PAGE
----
Phoenix Mars Lander Surface Stereo Imager

Phoenix Surface Stereo Imager (SSI)

Mars images

The SSI color gallery is here.

The SSI sol-by-sol gallery is here.

Phoenix operated science instruments through a 152-sol period (sol 0 through sol 151). The lander survived longer in "Lazarus" mode, but no additional science observations were made. SSI retuned images from each sol that any science operations occured (excluding lander "safe" mode, sols 23 and 27). SSI never landed in the "penalty box", and participated the verification of the presence of water ice at the site, and documented all digging operations, documented all TEGA, WCL, and OM samples. In addition, SSI imaged water ice clouds and haze, dust devils, the midnight sun as well as sunsets, frost and wind, Lidar's green laser beam, and each of the other instruments. 29,930 SSI image products were retunred to Earth.

SSI information

SSI is a stereographic imager (it has two eyes) with color and near infrared capability. SSI is the only Phoenix camera capable of color imaging of something that has not previously been acquired by the Robotic Arm scoop and the only one with binocular vision. It was to map the Phoenix landing site, choose places to dig and sample, and to make color images, movies, and other products that help convey the nature of its Martian polar landing site to people here on Earth. SSI was built by the University of Arizona's Lunar and Planetary Lab, using a design similar to that of the camera on the failed Mars Polar Lander. The major upgrade for Phoenix was to replace the old 1/16 megapixel CCDs (from Max Planck Institute for Solar System Research) with newer 1 megapixel CCDs (from JPL's Mars Exploration Rover project). The extra space required for the MER CCDs resulted in the "hat" on top of the camera. The camera was developed under the science leadership of Mark Lemmon at Texas A&M University. Below is some information (some of it pretty technical).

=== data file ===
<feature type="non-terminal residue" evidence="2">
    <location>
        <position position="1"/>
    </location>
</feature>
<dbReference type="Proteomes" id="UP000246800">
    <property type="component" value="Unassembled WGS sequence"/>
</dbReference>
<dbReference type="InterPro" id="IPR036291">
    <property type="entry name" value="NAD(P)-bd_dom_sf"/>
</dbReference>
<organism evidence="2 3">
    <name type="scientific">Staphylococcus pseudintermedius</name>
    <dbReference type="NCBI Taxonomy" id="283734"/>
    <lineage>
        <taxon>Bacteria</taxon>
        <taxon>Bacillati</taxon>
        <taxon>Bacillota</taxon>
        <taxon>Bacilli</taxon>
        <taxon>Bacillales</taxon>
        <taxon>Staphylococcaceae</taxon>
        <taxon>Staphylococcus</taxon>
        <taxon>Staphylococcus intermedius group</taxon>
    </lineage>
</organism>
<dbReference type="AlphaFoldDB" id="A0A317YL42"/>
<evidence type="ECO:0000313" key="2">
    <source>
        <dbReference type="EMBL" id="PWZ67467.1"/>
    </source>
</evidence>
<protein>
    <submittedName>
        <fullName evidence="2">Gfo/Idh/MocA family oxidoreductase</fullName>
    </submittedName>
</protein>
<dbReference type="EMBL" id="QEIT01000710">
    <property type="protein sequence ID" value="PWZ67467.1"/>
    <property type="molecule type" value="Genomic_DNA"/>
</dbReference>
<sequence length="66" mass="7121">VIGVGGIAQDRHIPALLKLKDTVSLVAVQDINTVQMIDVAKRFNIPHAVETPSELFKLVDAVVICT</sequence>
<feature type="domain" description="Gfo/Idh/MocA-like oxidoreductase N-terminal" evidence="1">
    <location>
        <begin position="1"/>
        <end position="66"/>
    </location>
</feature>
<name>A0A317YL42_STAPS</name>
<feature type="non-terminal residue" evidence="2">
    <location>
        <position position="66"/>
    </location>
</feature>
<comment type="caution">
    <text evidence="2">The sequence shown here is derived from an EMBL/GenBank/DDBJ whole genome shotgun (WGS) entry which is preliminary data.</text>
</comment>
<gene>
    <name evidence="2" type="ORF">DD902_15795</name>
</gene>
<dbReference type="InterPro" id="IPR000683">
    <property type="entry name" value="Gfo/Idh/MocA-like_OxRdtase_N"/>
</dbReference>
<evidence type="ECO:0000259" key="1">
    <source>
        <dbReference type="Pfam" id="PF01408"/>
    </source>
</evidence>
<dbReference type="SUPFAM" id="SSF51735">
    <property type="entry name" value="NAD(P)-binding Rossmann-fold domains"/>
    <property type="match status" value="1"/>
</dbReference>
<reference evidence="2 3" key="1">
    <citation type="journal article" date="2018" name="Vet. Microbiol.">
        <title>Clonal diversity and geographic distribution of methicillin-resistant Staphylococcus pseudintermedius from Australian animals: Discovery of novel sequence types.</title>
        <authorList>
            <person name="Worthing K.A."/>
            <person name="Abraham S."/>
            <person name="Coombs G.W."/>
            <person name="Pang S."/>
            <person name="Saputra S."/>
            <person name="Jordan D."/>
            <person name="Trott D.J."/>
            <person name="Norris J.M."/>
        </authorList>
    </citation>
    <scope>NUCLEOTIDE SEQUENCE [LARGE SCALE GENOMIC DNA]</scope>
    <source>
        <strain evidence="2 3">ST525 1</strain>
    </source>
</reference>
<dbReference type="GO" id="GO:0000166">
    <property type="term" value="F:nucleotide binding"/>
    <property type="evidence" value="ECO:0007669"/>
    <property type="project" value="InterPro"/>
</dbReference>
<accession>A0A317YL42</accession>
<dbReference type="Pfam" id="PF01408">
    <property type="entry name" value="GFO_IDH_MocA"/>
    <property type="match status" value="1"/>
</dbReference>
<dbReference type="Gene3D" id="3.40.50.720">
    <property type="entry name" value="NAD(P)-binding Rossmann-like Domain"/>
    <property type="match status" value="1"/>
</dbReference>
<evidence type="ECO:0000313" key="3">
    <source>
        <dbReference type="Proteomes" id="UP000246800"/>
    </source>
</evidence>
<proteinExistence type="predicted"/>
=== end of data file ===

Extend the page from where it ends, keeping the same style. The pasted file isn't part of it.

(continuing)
SSI objectives: The camera's major uses are for site surveying, RA workspace mapping, remote sensing mineralogy, sample documentation, and weather monitoring.

SSI vital statistics: SSI is a pair of 1 megapixel cameras with a selction of 24 filters, and with better than 1 mm/pixel reolution in the RA workspace.

SSI filters: The SSI dual filter wheel provides 13 color & multispectral bands, 2 of which are in stereo; 6 solar imaging bands for detection of atmospheric dust, water ice, and water vapor; 2 colors of close-focus deck imaging; and 1 polarization filter.

Decoding Phoenix filenames: Ever wondered what SS000RAD896228467_10CA8R8T1.IMG signifies? (Probably not, but if so, this is your link.)

Pre-landing gallery: Pictures of and by SSI before landing.

Phoenix clock, (downloadable, suitable for desktops).

Outside links

Phoenix web site: your site for all up to the minute information from Phoenix. See the blogs there, and don't miss the landing animation!

The Planetary Society Phoenix page. Also see Emily's blog at Planetary Society, very informative about space exploration generally.

UMSF forum.

The SSI science lead is Dr. Mark Lemmon of the Department of Atmospheric Sciences, College of Geosciences, Texas A&M University.

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